Paulette Huebert Touby —
I grew up in the 1950s and 60s in River Heights, an affluent neighbourhood in Winnipeg Manitoba.
Manitoba is a Cree province. Many of Cree descent are Metis, that is specifically American Indian and either French, Scottish or English or, as we called them, half-breeds. They also lived in River Heights, literally on the other side of the tracks.
It was a miserable, dirt-poor existence. Their shelters were tarpaper shacks, they were dirty and all had a similar smell. I can’t name the smell but I remember it and somehow I liked it, I still like it when I think of it, it’s familiar.
Outcasts in the bitter cold: I don’t know what we were thinking; there were “they” and there were “we,” period.
Gladys Nolan was a Métis friend when I was a little girl. I don’t imagine too many white girls had Indian or Métis friends to take home but I did from time to time. She was in my class at Montrose Elementary School. I was around 11 and Gladys was a large ungainly girl, easily a foot taller and probably 13 or 14. And somewhat knowledgeable in carnal ways.
I think sex came early to the aboriginal girls, partly because aboriginal families slept close together. Once because they slept in wigwams or tepees and at that time because of poverty, 3-dog-nights in bone-chilling cold. I remember once going home after school with Gladys and no one was home, just the two of us. We stood in front of the long mirror in my parents’ room bare-naked looking at ourselves. I guess I was getting some kind of lesson but I don’t know what it was and as far as I know that’s all there was to it although perhaps it meant more to Gladys.
The reason someone as old as Gladys was in my class was not because I was so advanced, rather Gladys was not advancing. This underclass sent their children to school beside children from privileged families but probably no one expected much, not them, not the teachers and certainly not us.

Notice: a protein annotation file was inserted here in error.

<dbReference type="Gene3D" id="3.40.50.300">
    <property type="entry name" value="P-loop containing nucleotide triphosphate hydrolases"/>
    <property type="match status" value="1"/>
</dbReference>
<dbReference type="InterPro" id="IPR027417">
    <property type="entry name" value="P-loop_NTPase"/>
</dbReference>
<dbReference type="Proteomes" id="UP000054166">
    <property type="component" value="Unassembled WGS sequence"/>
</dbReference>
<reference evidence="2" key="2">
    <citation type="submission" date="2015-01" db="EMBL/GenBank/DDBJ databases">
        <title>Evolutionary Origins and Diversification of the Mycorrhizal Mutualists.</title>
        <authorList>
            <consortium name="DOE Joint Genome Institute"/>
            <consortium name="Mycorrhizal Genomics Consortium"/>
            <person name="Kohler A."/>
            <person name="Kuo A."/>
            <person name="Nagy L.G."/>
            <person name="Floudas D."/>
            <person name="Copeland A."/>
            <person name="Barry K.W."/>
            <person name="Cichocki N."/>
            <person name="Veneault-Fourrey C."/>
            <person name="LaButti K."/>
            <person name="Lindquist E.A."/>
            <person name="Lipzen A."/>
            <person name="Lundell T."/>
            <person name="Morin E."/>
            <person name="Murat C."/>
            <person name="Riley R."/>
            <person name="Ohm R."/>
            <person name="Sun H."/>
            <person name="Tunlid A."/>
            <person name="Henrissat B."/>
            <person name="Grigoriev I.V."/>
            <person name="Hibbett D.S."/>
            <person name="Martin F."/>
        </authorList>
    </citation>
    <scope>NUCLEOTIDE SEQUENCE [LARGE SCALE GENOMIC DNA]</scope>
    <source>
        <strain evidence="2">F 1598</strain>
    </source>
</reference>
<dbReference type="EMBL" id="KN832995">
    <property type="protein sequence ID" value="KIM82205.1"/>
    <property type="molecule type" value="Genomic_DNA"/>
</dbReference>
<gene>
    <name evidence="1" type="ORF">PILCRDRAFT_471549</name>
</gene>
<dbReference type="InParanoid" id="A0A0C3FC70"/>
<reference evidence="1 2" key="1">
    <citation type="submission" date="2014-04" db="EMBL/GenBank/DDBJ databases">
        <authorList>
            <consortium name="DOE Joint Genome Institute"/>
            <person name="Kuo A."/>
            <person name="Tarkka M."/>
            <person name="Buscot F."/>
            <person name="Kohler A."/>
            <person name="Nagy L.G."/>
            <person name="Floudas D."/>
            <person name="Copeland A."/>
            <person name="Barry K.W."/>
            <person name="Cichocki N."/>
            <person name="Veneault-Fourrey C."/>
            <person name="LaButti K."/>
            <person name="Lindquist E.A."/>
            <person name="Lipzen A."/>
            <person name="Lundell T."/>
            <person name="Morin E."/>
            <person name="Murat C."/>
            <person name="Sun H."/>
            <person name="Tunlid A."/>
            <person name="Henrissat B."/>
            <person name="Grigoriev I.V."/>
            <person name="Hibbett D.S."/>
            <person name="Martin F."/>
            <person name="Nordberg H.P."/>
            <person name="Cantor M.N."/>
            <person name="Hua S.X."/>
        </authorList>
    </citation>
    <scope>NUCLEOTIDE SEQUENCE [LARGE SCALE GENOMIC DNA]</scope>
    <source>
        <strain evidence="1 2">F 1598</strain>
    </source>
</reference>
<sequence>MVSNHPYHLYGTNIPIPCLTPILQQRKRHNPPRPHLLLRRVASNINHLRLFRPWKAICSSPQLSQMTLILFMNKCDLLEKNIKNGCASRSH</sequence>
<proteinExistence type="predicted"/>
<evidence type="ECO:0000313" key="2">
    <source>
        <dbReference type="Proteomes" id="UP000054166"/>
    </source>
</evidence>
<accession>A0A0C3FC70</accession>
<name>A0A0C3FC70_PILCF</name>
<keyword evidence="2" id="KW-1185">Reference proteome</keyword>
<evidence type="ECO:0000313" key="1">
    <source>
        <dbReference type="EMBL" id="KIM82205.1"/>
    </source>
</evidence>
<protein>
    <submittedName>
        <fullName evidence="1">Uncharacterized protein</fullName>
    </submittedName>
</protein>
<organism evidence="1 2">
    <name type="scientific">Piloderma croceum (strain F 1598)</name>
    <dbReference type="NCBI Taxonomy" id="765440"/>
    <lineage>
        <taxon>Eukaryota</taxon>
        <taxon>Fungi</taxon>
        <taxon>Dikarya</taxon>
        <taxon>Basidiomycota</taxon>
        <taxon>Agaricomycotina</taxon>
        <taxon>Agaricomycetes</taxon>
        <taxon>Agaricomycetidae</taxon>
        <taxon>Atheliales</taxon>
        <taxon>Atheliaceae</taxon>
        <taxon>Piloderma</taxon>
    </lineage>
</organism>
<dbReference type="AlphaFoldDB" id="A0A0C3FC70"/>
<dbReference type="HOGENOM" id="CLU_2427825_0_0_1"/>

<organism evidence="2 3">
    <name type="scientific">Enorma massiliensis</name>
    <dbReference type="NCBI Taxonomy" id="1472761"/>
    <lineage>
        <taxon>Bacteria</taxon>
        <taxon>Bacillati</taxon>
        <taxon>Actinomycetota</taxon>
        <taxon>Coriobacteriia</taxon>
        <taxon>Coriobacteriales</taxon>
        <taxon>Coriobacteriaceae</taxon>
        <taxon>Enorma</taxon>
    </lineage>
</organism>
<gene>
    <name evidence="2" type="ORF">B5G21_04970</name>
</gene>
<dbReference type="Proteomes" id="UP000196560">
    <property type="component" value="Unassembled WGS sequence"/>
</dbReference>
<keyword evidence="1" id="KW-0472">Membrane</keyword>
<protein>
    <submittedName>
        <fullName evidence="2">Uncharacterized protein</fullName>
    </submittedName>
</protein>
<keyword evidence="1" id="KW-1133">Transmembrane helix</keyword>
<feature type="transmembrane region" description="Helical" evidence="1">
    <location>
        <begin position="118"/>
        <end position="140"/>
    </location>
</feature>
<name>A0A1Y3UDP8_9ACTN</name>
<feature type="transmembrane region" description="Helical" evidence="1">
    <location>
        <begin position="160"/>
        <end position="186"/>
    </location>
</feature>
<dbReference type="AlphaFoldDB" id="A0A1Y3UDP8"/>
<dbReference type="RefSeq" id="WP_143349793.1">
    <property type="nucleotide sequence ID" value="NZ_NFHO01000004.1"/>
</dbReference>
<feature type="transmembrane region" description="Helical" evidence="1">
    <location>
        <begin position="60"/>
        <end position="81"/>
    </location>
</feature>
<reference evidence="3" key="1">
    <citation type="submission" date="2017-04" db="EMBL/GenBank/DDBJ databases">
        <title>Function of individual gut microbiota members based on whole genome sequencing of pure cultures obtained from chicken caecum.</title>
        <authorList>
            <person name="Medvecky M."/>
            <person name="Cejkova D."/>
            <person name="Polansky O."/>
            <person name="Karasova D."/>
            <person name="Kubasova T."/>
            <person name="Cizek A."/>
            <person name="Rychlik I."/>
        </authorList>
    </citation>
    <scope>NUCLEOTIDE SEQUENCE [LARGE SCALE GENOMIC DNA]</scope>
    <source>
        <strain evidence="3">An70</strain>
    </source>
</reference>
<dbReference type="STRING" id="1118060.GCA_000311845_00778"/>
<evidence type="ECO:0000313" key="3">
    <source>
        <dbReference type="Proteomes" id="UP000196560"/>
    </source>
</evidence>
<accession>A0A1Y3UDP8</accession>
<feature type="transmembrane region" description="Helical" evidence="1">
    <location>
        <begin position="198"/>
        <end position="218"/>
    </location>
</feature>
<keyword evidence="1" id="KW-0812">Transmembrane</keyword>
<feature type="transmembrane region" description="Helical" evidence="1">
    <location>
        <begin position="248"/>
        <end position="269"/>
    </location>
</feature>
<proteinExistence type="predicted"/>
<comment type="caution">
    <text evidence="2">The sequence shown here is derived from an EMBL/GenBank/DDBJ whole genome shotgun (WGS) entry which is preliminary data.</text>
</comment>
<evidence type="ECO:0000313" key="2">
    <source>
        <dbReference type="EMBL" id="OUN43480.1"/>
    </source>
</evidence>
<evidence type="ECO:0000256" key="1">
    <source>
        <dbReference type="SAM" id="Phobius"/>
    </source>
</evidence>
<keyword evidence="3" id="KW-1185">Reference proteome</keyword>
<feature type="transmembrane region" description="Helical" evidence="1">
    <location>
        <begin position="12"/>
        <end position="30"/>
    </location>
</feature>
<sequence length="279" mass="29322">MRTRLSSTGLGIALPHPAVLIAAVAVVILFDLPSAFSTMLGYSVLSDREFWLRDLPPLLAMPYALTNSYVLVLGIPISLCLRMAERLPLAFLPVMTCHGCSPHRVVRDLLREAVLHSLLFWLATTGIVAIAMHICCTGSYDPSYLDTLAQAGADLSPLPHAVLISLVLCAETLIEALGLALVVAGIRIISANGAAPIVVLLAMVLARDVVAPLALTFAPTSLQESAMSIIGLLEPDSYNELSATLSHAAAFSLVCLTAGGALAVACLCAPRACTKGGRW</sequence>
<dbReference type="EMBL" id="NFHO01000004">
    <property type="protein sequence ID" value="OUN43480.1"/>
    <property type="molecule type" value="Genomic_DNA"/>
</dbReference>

Poor, underprivileged, hard to educate—conquered, with early exposure to sex. It was and is a different world.
But why hard to educate? Indian culture and Western culture are upside down from each other. All Western culture emanates from the intellect. Native culture emanates from the natural world and includes imbuing other animals with spiritual gifts and purposes.
So here we are in the year of Our Lord 2015, having decimated a culture desperately trying to get itself back together; those who aren’t completely incapacitated. Easier to break than to put back together it appears.
What to do then with the Aboriginal children who are wards of the state? The state is as cold a mother as it sounds, the witch’s tit, especially in Winnipeg.
It could be more like mother though. Manitoba Family Services Minister Kerri Irvin-Ross claims she cannot by law detain anyone. Okay, that’s weak, that’s an excuse. Surely there is something between complete abandonment and detention. There is. This could be implemented immediately.
First, install a police officer in any hotel where there are children who are wards of the state. Choose that officer carefully. He or she should be able to hang around constructively.
An officer of course would and could uphold the law but the officer could do more than that. A stable paternal presence could be a force for good. Preferably it would be someone older who would know his charges by name. “Hi Tanys, are you going out? I sure hope to see you at 10. Anyway, have fun. Don’t do anything I wouldn’t do.” Now Tanys knows (somewhere in her mind) someone knows she has gone out and would like to see her again. Of course this will be an evolution of thought; this will take time.
Secondly a room should be appointed to an elder. This could be either a paid or a volunteer position. I would be surprised to find that there are no grandmothers or grandfathers who would be willing—indeed happy—to do this. Again, this is a major presence in the lives of these children just because they are there and available.
You need a common room with a big TV, video games, computers. A place to hang out communally that is not a mall.
What about meals? Is there a dinner hour? Breakfast? Children need to be fed. If there is something being served especially for you, you might just show up and eat.